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If you grew up in a traditional South Indian family like I did, you’ll probably agree that sweets were meant for ‘occasions’ – mostly festivals. The reason I emphasize South Indian is because I know there are belts that have jilebis for breakfast. I mean, on one of my early visits to my husband’s Bengali home as a new bou, imagine my gawking surprise (and delight) at being presented with a plate of shingaras (samosas) and jilebis for breakfast. Anyway for South Indians, the end of a meal is signified by curd rice – or rice mixed with yoghurt, a dash of salt, and consumed to the accompaniment of a pickle.
Even in weddings that lay out a smorgasbord – with peni and chiroti and payasa and boondi ladoo as sweets – it all ends with majjige anna or curd rice. Probably the coolness and the acidity regulator in yoghurt helps settle down all the spices and sugar consumed all through the meal. In the weddings I’ve attended as a cynical teen, watching people consume food off the traditional plantain leaf (seriously, what an eco-friendly way of eating!) was an entertainment in itself. For example, there is a process to eating your chiroti and peni. First you sprinkle a generous amount of sugar on it. Then, soften the crispy chiroti/peni by slowly pouring badami milk provided specifically as an accompaniment. So when you put this divine thing in your mouth – you have the slightly bland and crisp taste of the underlying chiroti/peni, the crunch of the sugar that would not have fully dissolved, and the hot, thick milk richly flavoured with saffron and almonds. Do this the wrong way and you’ll have a mushy mess, with the milk flowing in tributaries all over you ele or leaf, and soon, it will pool on your lap.
See that’s the thing...these exotic sweets required a lot of effort to prepare...and demanded your concentration whilst eating – so you savoured it all the more. These are not usually prepared at homes – the only place where we could taste them was at weddings...so for me, chirotis/penis are all the more precious. The last time I had chiroti was in my friend VC’s wedding...and that seems to have taken place in the Jurassic era.
But for me, the emperor of desserts is ghas ghase payasa - a sweet porridge flavoured with roasted khus khus or poppy seeds – because of its simplicity in preparation, unique flavour and after-effects.
There are variations in the preparation from region to region, but here is the way I do it –
1) 2-3 cubes of jaggery, depending on their sweetness
2) 5 tsp of poppy seeds
3) Rice flour 3-4 tsp
4) Half a shell of coconut, grated.
5) Milk – ½ litre or more, depending on the consistency you like. You can use semi-skimmed, but whole milk gives a richer taste.
6) Nutmeg and cardamom for flavouring (you can use nutmeg powder).
1) Dry roast poppy seeds till a nice aroma filters out. Remove immediately from the flame.
2) Grind the roasted poppy seeds, grated coconut and rice flour in a mixer, adding little water. The consistency of this batter should be thick and smooth.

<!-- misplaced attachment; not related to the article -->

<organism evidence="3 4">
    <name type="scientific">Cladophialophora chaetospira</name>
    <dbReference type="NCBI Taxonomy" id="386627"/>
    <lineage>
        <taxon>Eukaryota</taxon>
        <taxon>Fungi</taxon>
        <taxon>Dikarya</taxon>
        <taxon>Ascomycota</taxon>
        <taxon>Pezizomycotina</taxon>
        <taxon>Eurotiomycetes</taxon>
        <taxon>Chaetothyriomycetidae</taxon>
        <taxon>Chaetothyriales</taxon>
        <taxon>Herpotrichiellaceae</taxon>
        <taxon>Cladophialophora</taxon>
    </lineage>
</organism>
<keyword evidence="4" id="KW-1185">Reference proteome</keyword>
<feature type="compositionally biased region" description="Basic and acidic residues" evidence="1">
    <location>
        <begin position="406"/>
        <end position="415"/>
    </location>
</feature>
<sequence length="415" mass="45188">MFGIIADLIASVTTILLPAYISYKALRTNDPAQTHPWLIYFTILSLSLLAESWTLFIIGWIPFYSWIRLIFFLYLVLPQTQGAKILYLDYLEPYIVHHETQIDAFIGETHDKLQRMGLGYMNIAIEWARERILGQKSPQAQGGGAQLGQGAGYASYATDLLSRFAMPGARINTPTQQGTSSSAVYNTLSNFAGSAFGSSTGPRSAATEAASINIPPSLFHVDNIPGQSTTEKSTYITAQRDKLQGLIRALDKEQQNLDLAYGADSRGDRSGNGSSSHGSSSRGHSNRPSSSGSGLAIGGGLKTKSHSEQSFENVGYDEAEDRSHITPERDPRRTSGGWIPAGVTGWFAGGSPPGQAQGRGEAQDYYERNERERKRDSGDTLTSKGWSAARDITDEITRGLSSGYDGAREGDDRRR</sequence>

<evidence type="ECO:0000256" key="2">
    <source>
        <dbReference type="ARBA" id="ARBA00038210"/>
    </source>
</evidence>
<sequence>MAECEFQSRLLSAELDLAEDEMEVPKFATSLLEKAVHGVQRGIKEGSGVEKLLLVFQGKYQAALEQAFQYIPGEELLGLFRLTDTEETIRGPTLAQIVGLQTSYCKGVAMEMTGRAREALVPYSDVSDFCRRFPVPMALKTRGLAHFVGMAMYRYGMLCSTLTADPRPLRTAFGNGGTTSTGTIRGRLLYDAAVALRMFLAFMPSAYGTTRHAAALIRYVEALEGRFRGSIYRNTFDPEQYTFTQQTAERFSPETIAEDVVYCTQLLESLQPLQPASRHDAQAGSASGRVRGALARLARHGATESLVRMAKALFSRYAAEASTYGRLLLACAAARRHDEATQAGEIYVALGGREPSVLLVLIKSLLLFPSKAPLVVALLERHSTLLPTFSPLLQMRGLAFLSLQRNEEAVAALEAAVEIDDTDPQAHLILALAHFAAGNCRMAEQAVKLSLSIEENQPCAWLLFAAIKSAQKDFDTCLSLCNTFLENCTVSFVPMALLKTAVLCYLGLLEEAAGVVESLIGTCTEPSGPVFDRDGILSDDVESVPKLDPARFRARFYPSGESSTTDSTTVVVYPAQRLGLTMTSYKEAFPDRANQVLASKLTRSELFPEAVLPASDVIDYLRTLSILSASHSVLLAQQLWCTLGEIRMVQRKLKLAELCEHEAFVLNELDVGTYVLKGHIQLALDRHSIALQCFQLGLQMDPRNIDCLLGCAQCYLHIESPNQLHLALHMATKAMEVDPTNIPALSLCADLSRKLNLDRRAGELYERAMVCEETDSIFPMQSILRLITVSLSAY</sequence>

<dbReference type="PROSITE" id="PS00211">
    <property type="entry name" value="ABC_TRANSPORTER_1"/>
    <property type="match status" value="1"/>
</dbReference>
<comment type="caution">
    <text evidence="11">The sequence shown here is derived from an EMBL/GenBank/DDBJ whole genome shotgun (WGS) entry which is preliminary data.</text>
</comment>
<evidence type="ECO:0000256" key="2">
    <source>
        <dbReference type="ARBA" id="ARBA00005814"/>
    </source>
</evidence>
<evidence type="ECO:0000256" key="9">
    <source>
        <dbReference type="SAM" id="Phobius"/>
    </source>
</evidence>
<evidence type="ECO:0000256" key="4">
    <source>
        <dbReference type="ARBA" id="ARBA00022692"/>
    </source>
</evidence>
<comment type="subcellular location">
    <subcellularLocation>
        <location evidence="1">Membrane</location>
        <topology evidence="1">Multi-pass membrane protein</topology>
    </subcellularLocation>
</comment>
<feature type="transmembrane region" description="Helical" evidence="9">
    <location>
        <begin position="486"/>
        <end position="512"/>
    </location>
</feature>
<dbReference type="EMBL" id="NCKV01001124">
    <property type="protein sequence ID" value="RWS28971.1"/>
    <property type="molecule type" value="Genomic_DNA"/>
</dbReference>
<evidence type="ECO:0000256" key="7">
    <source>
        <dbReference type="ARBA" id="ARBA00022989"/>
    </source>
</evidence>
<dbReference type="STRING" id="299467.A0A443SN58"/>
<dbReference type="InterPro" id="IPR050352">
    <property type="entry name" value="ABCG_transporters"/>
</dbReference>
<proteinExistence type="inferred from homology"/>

3) In a thick-bottomed pan, place the jaggery, add a little water and on a low flame, allow the jaggery to melt. Filter this melted jaggery to remove impurities and transfer this to another thick-bottomed pan. Add the poppy-coconut batter to the jaggery solution, and on a low flame, bring to boil whilst constantly stirring. You can add the nutmeg powder now.
4) Add milk in small quantities till you think you have the right consistency. As the kheer boils on low flame, it takes on a satin sheen and become thicker. Adjust the consistency as per your requirement by adding more milk.
5) Switch off the heat. Pound three or four pods of cardamom and add the powder to the hot kheer.
Your payasa is done. But – you are not to gobble it up uncouthly. If you want to hit nirvana, you must try my method.
Firstly, make sure the day-after-payasa is a holiday. So a Saturday is ideal for this. If possible, take the traditional oil bath. A good substitute for castor oil is coconut oil, considering we don’t get seegekai in its original form easily – and considering most of us are losing hair, rubbing the scalp with seegekai may not be a good idea anyway. Do the traditional Indian head massage with warm coconut oil and sit in the sun for an hour. Don’t read, don’t check emails ...nothing. Just turn your face to the sun, and let your skin absorb the warmth and energy.
Once you are done with your shower, have a light lunch to make space for the payasa. Serve yourself the payasa in a large steel tumbler. The temperature of the kheer should be just right – it should not be scalding; it should not be lukewarm. It should be just hot enough for you to feel it against your throat, and the flavour of the poppy seeds should flare in your mouth. Throw on your favourite music (my fix is Pink Floyd’s ‘Any colour you like’) as you drink your payasa. The poppy seeds usually have a sedative effect, but taken this way – well...it’s the most organic way of entering psychedelic trance.
To me, that is a dessert!
© Sumana Khan – 2015